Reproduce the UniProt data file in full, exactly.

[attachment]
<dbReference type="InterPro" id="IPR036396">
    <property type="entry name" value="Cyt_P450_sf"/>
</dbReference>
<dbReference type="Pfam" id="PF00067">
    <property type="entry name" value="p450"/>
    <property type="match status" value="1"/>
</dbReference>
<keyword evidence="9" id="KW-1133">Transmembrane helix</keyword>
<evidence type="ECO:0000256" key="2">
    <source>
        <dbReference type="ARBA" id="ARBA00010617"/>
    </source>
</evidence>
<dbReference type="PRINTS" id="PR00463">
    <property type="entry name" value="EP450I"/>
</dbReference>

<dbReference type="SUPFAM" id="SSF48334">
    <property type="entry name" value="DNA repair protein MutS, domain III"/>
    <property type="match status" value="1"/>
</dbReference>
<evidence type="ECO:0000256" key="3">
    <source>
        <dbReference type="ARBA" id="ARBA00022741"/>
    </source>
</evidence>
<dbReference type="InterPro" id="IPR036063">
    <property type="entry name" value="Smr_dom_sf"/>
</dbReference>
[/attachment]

<dbReference type="InterPro" id="IPR036396">
    <property type="entry name" value="Cyt_P450_sf"/>
</dbReference>
<dbReference type="Pfam" id="PF00067">
    <property type="entry name" value="p450"/>
    <property type="match status" value="1"/>
</dbReference>
<keyword evidence="9" id="KW-1133">Transmembrane helix</keyword>
<evidence type="ECO:0000256" key="2">
    <source>
        <dbReference type="ARBA" id="ARBA00010617"/>
    </source>
</evidence>
<dbReference type="PRINTS" id="PR00463">
    <property type="entry name" value="EP450I"/>
</dbReference>

<dbReference type="SUPFAM" id="SSF48334">
    <property type="entry name" value="DNA repair protein MutS, domain III"/>
    <property type="match status" value="1"/>
</dbReference>
<evidence type="ECO:0000256" key="3">
    <source>
        <dbReference type="ARBA" id="ARBA00022741"/>
    </source>
</evidence>
<dbReference type="InterPro" id="IPR036063">
    <property type="entry name" value="Smr_dom_sf"/>
</dbReference>